Should You Post Your Biomedical Paper to A Preprint Repository?
Based on everything I have read over recent months, my answer to the title question would have to be a resounding Yes! With one major caveat that I’ll discuss at the end of this post.
A preprint is an advanced draft of your full paper which has not yet been submitted to a journal. Upon reaching this stage in your writing process, you can choose to submit your manuscript to a journal, or to upload it to a preprint repository.
Currently, the repository that is relevant to manuscripts authored by biomedical professionals is Bioarxiv which has been operated by Cold Spring Harbor Laboratory since 2013.
A paper that is uploaded to Bioarxiv, undergoes a very cursory check to ascertain that it is scientific, not plagiarized and does not pose any immediately-obvious risk and then, it becomes available for reading by the public, without any peer-review. This can happen within a day of uploading the manuscript. The uploaded article can be cited (it is assigned a digital object identifier; DOI), and readers can comment on it. Bioarxiv expands the exposure of uploaded preprints by posting links on twitter, providing your peers with a more accessible and familiar user-interface option for commenting on your paper.
The main advantage to this type of exposure is the feedback that you could potentially receive from researchers in your field or from those with complimentary interests. You can use comments to improve your manuscript much faster than the full review process of a journal would entail, potentially increasing your chances of being accepted for publication. You can later upload a revised version of the paper for another round of comments from your peers, which will be available alongside your originally-posted draft.
I have previously discussed at length the choice of target journals for publication based on the goals of publishing your article (here and here). If your goal is to establish collaborations, then a discussion of work that is not yet final, fostered in the setting of such a repository, can serve as a good starting point for a collaboration. If your work is on a very “hot” topic, uploading to a repository has the added benefit of providing your manuscript with a time stamp, reducing the risk of being “scooped”. In a very interesting and informative blog post, Prof. James C. Coyne has mentioned that journal editors now look through preprint repositories and may be inclined to invite you to submit your paper for publication in their journals. However, I assume this is only relevant to manuscripts reporting on high-impact research that would have no trouble being accepted irrespective of the preprint posting. Of note, Bioarxiv is a general life-sciences repository and is not focused on medical and/or clinical research. It currently accepts only clinical manuscripts reporting on studies in Epidemiology or on Clinical Trials. Plans to launch a clinical preprint repository called MedArXiv have been recently announced by the Yale School of Medicine. In the ScienceNews report on the announcement, responses to the plan were described as being “mixed”. While the value of such a repository for promoting clinical research was acknowledged, some have expressed concerns that exposure of clinical research data to the public without peer review can be hazardous to patients.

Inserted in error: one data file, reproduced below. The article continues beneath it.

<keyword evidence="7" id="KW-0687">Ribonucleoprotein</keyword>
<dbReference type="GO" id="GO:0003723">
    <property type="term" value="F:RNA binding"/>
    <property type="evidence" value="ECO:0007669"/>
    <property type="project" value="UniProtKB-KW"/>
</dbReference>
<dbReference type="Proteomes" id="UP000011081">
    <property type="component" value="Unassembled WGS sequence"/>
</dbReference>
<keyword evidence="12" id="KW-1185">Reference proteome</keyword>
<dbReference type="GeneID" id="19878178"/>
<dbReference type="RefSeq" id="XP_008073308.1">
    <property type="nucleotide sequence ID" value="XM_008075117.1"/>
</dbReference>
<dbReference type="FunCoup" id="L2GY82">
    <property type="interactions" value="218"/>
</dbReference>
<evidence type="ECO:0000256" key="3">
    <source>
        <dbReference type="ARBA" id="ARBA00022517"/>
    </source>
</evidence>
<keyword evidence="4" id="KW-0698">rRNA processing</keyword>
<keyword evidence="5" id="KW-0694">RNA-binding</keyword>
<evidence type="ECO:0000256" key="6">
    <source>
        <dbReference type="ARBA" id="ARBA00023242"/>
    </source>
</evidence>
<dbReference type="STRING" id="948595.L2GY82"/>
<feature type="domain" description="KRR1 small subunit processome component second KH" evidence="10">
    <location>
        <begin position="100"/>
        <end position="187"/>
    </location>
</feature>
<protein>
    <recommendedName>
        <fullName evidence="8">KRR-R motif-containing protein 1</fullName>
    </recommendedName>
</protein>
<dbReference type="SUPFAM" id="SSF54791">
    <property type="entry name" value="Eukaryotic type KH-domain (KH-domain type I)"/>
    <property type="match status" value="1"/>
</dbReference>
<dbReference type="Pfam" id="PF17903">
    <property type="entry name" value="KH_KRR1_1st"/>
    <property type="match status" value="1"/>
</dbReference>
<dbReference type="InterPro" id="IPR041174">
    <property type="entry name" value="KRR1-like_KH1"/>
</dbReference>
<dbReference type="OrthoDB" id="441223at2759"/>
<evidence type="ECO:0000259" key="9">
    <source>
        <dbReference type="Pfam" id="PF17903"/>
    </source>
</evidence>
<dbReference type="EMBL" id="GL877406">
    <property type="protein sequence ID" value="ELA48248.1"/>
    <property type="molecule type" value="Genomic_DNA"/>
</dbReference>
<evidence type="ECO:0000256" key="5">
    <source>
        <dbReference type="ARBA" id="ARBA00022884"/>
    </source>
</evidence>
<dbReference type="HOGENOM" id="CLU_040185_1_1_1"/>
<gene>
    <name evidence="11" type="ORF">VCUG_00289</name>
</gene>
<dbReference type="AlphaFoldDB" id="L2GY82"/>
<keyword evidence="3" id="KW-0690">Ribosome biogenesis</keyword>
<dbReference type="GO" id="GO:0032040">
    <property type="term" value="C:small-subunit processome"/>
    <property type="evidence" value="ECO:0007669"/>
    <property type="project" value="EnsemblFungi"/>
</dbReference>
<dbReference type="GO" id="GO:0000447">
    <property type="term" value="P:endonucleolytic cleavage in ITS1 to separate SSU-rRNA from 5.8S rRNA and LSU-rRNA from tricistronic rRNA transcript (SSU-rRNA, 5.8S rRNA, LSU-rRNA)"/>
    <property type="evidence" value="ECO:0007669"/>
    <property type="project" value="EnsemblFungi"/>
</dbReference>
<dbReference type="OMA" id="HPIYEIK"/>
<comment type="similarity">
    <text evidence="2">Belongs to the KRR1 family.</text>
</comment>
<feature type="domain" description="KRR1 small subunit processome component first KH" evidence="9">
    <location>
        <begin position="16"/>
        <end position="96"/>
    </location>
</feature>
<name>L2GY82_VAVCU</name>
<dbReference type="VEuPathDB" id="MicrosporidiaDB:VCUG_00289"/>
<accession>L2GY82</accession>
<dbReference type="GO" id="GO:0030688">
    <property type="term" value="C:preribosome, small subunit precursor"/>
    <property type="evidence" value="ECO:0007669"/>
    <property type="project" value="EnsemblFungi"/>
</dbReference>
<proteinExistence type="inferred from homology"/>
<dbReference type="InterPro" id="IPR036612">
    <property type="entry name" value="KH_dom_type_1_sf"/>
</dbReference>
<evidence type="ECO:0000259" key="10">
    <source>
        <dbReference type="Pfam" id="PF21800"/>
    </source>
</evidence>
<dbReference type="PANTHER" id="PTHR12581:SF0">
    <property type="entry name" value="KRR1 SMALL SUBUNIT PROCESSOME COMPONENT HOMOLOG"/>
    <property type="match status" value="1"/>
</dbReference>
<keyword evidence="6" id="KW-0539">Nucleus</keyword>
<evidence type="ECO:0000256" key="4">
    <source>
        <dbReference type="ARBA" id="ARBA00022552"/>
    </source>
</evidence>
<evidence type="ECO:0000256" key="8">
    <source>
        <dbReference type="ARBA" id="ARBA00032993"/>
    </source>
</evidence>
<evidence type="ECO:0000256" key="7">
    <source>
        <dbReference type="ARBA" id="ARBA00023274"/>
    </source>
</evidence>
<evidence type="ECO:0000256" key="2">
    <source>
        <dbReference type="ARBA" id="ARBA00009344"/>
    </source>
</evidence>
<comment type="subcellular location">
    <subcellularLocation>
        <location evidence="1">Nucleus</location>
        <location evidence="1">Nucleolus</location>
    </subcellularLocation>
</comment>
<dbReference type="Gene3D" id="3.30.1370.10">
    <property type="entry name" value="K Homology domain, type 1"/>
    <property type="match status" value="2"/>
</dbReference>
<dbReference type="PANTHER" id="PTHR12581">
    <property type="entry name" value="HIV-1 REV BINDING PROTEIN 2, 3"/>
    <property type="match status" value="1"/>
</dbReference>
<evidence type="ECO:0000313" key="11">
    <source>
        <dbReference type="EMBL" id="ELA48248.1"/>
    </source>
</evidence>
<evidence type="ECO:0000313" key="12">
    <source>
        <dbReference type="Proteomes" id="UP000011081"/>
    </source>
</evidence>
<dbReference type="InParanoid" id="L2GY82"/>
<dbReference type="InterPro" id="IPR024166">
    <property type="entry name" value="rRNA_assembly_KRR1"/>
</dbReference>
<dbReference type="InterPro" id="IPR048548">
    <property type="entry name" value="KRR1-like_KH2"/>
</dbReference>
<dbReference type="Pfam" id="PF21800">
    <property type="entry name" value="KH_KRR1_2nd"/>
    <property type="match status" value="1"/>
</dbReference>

My personal opinion on this matter is that scientific results should be shared, and the more transparency, the better. As it stands, results of successful industry-sponsored clinical studies are made public through press releases a long time before any peer-reviewed articles are published. The hazard of premature exposure of results in a clinical preprint repository may be more relevant to smaller clinical studies, whether industry-sponsored or academic, that do not get press-releases. Still, I believe that the potential benefit of disseminating important information to researchers, and promoting fruitful discussions, outweighs this risk. Moreover, a member of the public reading results on such a server will be able to critically-assess them with the help of comments pointing out any study-design and result-interpretation flaws.
The one caveat to my glowing recommendation is the fact that some journals may consider this to be “prior publication” and in non-compliance with the journal’s ethical publication policies. There is a continuously-updated list of journals that allow posting of preprints in Wikipedia. Note that the Bioarxiv policy does not allow removal of manuscripts from the repository and you will not be able to take down your post for the purpose of submitting the paper to a journal that does not accept pre-posted manuscripts. Thus, if you already have a specific submission target in mind, make sure that it accepts manuscripts that have been posted in some version on preprint servers, using the Wikipedia list or through direct communication with the editorial staff. Upon submission to a journal, the fact that the paper has been posted in the repository must be clearly stated in the letter to the editor. You can include a link to your uploaded manuscript as reference in your letter.